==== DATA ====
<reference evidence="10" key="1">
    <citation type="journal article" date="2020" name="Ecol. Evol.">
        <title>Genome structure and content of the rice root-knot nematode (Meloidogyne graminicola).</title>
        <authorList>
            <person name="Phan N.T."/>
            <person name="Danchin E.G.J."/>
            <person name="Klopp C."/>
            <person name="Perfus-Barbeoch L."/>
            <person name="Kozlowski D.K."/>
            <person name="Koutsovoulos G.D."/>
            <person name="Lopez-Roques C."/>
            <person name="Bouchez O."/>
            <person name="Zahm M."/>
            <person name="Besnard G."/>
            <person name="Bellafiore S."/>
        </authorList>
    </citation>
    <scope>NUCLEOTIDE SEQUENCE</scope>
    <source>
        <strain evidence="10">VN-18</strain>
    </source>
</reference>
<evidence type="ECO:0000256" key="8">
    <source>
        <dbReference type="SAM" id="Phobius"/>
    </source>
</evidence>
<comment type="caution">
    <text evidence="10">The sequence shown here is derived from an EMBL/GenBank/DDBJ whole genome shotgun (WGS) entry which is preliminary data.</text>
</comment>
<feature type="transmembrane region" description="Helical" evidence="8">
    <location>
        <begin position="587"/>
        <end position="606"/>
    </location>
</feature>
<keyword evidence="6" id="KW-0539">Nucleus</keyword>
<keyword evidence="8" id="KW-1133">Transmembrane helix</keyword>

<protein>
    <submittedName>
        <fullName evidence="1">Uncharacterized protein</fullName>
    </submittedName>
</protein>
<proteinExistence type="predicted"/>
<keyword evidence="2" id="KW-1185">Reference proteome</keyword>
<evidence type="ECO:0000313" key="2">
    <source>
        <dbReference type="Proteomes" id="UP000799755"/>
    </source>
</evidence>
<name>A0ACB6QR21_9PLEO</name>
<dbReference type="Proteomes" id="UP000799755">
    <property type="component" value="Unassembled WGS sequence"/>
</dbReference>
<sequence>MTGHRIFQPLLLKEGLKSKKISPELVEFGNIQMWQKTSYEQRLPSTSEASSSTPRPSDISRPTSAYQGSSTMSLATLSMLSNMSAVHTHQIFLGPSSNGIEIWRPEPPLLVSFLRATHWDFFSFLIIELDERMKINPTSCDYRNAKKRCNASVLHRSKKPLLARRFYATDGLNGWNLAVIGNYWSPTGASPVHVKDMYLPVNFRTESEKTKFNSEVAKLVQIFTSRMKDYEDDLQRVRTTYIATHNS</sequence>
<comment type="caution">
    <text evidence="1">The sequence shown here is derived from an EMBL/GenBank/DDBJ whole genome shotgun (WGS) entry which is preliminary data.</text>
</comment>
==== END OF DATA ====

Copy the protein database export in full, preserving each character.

<reference evidence="10" key="1">
    <citation type="journal article" date="2020" name="Ecol. Evol.">
        <title>Genome structure and content of the rice root-knot nematode (Meloidogyne graminicola).</title>
        <authorList>
            <person name="Phan N.T."/>
            <person name="Danchin E.G.J."/>
            <person name="Klopp C."/>
            <person name="Perfus-Barbeoch L."/>
            <person name="Kozlowski D.K."/>
            <person name="Koutsovoulos G.D."/>
            <person name="Lopez-Roques C."/>
            <person name="Bouchez O."/>
            <person name="Zahm M."/>
            <person name="Besnard G."/>
            <person name="Bellafiore S."/>
        </authorList>
    </citation>
    <scope>NUCLEOTIDE SEQUENCE</scope>
    <source>
        <strain evidence="10">VN-18</strain>
    </source>
</reference>
<evidence type="ECO:0000256" key="8">
    <source>
        <dbReference type="SAM" id="Phobius"/>
    </source>
</evidence>
<comment type="caution">
    <text evidence="10">The sequence shown here is derived from an EMBL/GenBank/DDBJ whole genome shotgun (WGS) entry which is preliminary data.</text>
</comment>
<feature type="transmembrane region" description="Helical" evidence="8">
    <location>
        <begin position="587"/>
        <end position="606"/>
    </location>
</feature>
<keyword evidence="6" id="KW-0539">Nucleus</keyword>
<keyword evidence="8" id="KW-1133">Transmembrane helix</keyword>

<protein>
    <submittedName>
        <fullName evidence="1">Uncharacterized protein</fullName>
    </submittedName>
</protein>
<proteinExistence type="predicted"/>
<keyword evidence="2" id="KW-1185">Reference proteome</keyword>
<evidence type="ECO:0000313" key="2">
    <source>
        <dbReference type="Proteomes" id="UP000799755"/>
    </source>
</evidence>
<name>A0ACB6QR21_9PLEO</name>
<dbReference type="Proteomes" id="UP000799755">
    <property type="component" value="Unassembled WGS sequence"/>
</dbReference>
<sequence>MTGHRIFQPLLLKEGLKSKKISPELVEFGNIQMWQKTSYEQRLPSTSEASSSTPRPSDISRPTSAYQGSSTMSLATLSMLSNMSAVHTHQIFLGPSSNGIEIWRPEPPLLVSFLRATHWDFFSFLIIELDERMKINPTSCDYRNAKKRCNASVLHRSKKPLLARRFYATDGLNGWNLAVIGNYWSPTGASPVHVKDMYLPVNFRTESEKTKFNSEVAKLVQIFTSRMKDYEDDLQRVRTTYIATHNS</sequence>
<comment type="caution">
    <text evidence="1">The sequence shown here is derived from an EMBL/GenBank/DDBJ whole genome shotgun (WGS) entry which is preliminary data.</text>
</comment>